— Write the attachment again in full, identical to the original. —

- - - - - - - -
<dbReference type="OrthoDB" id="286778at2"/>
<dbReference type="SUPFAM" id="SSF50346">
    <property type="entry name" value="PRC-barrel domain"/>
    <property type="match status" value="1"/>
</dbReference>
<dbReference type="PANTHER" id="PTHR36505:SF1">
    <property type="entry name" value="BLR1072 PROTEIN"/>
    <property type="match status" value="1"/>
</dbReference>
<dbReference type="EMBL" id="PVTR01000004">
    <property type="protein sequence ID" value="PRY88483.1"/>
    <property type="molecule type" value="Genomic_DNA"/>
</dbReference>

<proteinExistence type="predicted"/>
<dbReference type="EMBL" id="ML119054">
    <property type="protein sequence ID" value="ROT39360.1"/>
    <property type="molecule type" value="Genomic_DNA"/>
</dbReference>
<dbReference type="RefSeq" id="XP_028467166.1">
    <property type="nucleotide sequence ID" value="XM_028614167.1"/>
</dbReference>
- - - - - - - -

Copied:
<dbReference type="OrthoDB" id="286778at2"/>
<dbReference type="SUPFAM" id="SSF50346">
    <property type="entry name" value="PRC-barrel domain"/>
    <property type="match status" value="1"/>
</dbReference>
<dbReference type="PANTHER" id="PTHR36505:SF1">
    <property type="entry name" value="BLR1072 PROTEIN"/>
    <property type="match status" value="1"/>
</dbReference>
<dbReference type="EMBL" id="PVTR01000004">
    <property type="protein sequence ID" value="PRY88483.1"/>
    <property type="molecule type" value="Genomic_DNA"/>
</dbReference>

<proteinExistence type="predicted"/>
<dbReference type="EMBL" id="ML119054">
    <property type="protein sequence ID" value="ROT39360.1"/>
    <property type="molecule type" value="Genomic_DNA"/>
</dbReference>
<dbReference type="RefSeq" id="XP_028467166.1">
    <property type="nucleotide sequence ID" value="XM_028614167.1"/>
</dbReference>